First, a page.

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Dear Mr. Trump

Dear Mr. Trump,

 

You will notice I am not addressing you by the title you somehow "won". You do not deserve to be in the same company of our past presidents. Even the lying crook Nixon knew when the jig was up. The party over. Oh, he never came clean but at least he vacated the premisses.

 

You do not deserve to live in The People's House. You are a nasty, sniveling, lying piece of Chicken crap. Chicken with a capital C.

 

No offence to poultry.

 

Oh, what a mighty leader you think you are. I have to say, however, you constantly surprise me. I think to myself, well that's as low as he could possibly go, and then bingo, you go even lower.

 

This morning as I watched Marie Yovanovitch, the former American ambassador to Ukraine testify with dignity and professionalism, answering questions from both sides of the aisle, you, oh mighty leader, took to Twitter. Slamming Ms. Yovanovitch from the safety of the White House.

 

Chicken Shit are you.

 

You remind me of a school yard bully who throws insults, but from behind a fence where you hide and cower.

If, Mr. Trump, you want to be heard by The People, why not accept the invitation to be heard at the hearings? If you have done nothing and all is as you claim, "perfect" pull up a chair and explain yourself.

 

If you aren't willing to do that then put down your phone and shut the hell up.

 

Seriously, why not think about it. Imagine the hubbub you would create! Imagine the attention you would receive!

 

Imagine the RATINGS!!

 

You could brag about the crowd size, the numbers of folks who tuned in, how you beat Bill Clinton when it came to this" must see" television event.

 

It would be something to look back on with fondness while sitting in your cell.

 

In all sincerity,

 

Claudia

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Dear League of the South

Dear Members of the League of the South,

 

OMG, you must be exhausted. I can't imagine how difficult it must be to wake up every blessed day and believe you must go out into the world and proclaim your superiority. I mean, the rallies, the speech making, the racial slurs, all of it. Do you really think it is an act of bravery to gather at the memorial for Emmet Till and attempt to spread your hatred on film, only to run like frightened rabbits when the security alarm sounded?

 

(I realize you can't hear me but I am chuckling. Oh, such big brave men!)

 

I don't mean to just single out your group, actually you are really just a drop in the bucket. No offense, but you are such small potatoes when it comes to hate groups and truth deniers. I hope you can deal with that fact. There are many groups of racist folks out there who believe the same ignorant nonsense as you do. And some of them even have spiffy uniforms! Hoods even!

 

How do you keep up the strength to continue to spew such bull?

 

Oh, I realize you feel strongly supported by Donald Trump and that most likely gives you a sense of purpose, but what is your end game? Do you invasion a country made up of a sea of white? Because that is not going to happen. Do you think Trump will be in power forever? Think again.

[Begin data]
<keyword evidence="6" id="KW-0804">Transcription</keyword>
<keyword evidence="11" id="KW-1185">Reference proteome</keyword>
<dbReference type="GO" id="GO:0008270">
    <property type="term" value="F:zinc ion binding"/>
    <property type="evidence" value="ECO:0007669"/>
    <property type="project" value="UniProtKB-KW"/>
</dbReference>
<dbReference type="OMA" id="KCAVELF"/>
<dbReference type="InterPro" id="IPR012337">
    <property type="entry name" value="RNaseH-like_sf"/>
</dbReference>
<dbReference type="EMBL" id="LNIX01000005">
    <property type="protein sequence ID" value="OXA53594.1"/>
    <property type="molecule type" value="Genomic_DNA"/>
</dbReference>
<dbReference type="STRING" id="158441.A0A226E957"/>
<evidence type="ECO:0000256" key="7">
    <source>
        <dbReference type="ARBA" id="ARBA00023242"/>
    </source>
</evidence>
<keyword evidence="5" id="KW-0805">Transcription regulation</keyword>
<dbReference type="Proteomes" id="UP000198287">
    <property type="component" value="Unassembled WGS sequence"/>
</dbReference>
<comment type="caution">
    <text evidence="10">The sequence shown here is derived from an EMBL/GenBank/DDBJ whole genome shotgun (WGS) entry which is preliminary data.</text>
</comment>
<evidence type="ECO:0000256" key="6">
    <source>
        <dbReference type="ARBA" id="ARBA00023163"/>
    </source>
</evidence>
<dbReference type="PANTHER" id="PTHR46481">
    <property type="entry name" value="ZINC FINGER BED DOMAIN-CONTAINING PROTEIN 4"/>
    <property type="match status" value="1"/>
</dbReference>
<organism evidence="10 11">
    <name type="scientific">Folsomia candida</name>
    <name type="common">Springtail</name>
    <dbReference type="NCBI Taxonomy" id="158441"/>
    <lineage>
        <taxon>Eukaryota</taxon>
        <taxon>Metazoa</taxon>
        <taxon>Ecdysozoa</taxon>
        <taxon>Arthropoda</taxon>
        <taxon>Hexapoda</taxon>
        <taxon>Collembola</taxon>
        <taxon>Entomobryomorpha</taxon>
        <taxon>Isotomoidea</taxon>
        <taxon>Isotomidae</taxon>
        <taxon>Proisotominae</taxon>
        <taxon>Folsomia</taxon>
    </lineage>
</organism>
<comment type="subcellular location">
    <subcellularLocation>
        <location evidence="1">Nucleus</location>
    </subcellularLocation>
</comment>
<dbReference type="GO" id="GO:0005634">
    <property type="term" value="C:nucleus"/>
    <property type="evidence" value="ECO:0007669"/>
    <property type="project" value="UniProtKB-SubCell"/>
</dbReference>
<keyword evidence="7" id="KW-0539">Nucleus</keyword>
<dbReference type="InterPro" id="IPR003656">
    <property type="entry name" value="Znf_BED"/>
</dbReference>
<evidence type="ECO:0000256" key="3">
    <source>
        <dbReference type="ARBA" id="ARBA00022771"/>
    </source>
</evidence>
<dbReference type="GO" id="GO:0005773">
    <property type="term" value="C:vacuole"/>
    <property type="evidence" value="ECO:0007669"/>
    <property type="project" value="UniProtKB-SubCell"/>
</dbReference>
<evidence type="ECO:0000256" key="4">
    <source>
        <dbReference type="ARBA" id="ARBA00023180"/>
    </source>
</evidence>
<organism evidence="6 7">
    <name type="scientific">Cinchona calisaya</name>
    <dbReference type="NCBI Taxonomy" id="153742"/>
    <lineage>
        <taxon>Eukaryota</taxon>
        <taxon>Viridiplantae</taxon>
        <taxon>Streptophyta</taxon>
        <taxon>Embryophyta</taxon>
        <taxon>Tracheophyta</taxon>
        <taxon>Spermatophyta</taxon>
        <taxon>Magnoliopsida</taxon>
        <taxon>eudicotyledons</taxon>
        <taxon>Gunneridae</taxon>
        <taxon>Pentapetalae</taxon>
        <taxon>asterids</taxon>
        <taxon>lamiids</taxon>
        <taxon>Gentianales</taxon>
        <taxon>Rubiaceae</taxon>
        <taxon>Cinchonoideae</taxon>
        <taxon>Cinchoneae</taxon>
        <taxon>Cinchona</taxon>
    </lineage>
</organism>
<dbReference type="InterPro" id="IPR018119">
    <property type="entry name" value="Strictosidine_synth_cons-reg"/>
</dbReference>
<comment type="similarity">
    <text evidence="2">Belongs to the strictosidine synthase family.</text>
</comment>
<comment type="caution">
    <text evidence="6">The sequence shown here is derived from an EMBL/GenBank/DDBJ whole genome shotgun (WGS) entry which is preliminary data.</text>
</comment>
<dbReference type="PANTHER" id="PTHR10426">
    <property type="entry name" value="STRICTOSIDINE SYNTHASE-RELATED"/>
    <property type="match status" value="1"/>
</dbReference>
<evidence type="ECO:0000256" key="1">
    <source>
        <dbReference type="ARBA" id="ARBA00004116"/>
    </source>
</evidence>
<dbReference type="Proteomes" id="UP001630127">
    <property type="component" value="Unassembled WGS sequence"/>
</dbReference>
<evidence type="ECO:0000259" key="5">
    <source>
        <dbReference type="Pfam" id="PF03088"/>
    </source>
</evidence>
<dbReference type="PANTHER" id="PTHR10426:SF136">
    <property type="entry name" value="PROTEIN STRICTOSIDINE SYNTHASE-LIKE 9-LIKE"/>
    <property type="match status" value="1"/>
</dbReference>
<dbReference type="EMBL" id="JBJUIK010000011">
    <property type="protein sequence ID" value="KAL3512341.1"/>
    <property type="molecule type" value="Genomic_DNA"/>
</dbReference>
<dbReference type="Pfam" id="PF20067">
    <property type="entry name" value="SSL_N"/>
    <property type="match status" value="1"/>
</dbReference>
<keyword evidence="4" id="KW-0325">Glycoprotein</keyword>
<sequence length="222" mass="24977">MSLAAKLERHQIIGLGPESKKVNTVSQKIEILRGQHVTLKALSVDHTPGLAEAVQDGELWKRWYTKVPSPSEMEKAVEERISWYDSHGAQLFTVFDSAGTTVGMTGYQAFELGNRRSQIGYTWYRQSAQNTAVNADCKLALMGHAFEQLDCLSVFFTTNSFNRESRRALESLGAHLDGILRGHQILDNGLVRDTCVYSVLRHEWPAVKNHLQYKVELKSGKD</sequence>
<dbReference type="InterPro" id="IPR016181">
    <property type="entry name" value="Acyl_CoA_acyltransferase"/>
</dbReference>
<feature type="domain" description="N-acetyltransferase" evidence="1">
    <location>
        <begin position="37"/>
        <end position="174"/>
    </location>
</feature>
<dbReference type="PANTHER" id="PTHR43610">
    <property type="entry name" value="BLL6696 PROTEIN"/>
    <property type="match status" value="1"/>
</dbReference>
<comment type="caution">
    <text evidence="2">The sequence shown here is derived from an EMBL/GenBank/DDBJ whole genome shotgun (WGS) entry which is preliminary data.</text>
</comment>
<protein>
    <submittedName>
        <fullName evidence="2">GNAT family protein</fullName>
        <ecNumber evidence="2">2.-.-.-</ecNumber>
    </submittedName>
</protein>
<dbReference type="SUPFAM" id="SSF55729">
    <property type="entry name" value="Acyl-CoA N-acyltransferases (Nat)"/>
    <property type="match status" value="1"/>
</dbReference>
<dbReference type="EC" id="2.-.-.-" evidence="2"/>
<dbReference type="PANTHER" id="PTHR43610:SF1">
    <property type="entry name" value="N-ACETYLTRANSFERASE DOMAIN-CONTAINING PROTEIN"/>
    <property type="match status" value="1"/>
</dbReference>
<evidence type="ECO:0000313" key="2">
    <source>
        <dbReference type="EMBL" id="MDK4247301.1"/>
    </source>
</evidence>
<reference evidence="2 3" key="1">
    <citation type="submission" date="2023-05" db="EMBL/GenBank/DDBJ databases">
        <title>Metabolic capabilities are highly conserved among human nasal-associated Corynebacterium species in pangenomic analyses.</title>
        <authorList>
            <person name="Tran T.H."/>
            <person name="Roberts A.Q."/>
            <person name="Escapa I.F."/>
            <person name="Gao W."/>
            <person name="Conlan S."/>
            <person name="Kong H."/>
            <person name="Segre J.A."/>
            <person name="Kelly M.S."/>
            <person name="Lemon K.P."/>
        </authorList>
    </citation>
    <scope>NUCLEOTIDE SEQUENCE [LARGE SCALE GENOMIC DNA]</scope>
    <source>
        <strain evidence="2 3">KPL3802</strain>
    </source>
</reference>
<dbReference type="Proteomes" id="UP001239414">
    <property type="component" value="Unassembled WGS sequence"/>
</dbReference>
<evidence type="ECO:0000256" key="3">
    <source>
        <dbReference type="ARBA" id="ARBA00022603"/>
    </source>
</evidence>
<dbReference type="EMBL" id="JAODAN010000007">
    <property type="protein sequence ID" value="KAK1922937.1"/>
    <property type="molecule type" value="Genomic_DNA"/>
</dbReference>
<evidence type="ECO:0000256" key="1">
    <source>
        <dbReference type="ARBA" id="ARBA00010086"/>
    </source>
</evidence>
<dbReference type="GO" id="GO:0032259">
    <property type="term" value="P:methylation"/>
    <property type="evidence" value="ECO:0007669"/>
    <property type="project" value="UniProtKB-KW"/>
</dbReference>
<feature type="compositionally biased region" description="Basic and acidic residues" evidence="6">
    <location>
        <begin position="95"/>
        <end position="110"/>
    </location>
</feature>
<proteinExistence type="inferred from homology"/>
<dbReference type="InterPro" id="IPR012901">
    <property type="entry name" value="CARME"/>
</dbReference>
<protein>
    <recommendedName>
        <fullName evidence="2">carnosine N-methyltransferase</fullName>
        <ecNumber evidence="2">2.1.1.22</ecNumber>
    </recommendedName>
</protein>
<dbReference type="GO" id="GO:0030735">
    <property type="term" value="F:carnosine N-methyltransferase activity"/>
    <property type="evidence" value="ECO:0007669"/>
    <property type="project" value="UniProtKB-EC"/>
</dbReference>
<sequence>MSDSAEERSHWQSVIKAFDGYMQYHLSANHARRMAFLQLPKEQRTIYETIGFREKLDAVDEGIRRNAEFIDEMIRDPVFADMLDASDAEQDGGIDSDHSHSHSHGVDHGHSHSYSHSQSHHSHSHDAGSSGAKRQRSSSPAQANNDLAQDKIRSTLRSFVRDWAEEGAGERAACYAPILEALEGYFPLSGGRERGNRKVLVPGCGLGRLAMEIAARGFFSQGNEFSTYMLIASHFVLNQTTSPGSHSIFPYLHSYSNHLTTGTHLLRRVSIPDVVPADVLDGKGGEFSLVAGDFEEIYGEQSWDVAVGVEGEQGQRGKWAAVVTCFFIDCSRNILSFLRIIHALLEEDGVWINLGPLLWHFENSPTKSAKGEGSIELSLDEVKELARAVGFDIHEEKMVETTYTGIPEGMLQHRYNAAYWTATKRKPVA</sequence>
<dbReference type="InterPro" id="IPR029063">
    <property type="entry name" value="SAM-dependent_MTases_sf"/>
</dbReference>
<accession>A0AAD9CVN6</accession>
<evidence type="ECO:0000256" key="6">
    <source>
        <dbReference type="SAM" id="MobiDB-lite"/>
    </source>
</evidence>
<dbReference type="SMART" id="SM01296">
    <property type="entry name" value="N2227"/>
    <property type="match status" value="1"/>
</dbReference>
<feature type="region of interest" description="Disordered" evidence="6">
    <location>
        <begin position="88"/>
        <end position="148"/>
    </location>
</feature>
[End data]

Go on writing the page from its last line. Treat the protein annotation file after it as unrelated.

Do you dream of people of color ONLY existing to serve you? Moving silently in your kitchens preparing your food, cleaning your bathrooms and bathing your children and then quietly slipping out the back door and home to their small houses on the "other side" of town?

 

Ain't gonna happen.

 

How about if you take a break. Put your feet up. Sip on some sweet tea while reading a good book. Nonfiction. Perhaps one about slavery and how Harriet Tubman helped save so many folks you would have dismissed as not worthy. Or pick up a book by Henry Louis Gates Jr. A brilliant scholar and writer who is black and could teach you all about what it is to be human in this world.

 

Come on, it's over. Accept the fact that your color does not make you superior. Y'all are looking pretty dimwitted at this point in time.


Sincerely,

Claudia

 

 

 

 

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Over Twenty Years Ago

Over Twenty Years Ago

 

Friday, Dec. 23

 

My husband Michael leaves the house a bit after six. Kira is home with me today. We are going to go with some friends to the movies later. Yesterday was spent in limbo. Enough of that. I am in charge again.

Eight a.m. I make my first call to the doctor's office. Nine-thirty. Ten o'clock. Eleven-fifteen. The results are in. I hear a note of annoyance in the receptionist's voice.

 

Dr. S. comes on the line. His voice is a soothing gray blue. He says I have cancer. I am calm. Kira and her friend Erica are standing by me. They are showing me "cat's cradle." I am trying to watch while listening to the doctor. My heart seems to be beating out a new rhythm. C,A,N,C,E,R. He gives me his home number. He says he will be with me for the whole race. Unless I get sick of him. He will see Michael and me on Tuesday morning. More surgery next week. He says I can call him. I hang on to that. I hang up the phone.

 

The girls are off playing. I take the phone out to the garage. I call Michael at work. I try not to cry. But there is a howl locked in my throat. It will have to come out sometime. I say the word to myself. For the first time. It has become my word. I own it now. I whisper it to Michael and feel his face go pale. He's coming right home. I worry about his driving. I call my friend Nora, Erica's mother. I call my own mother. I put myself in her place. Could I bear to hear these words from my own child? I tell her I'm sorry. I really mean it. I hang up and let myself cry for just a minute. no noise. Then I go in to talk to Kira.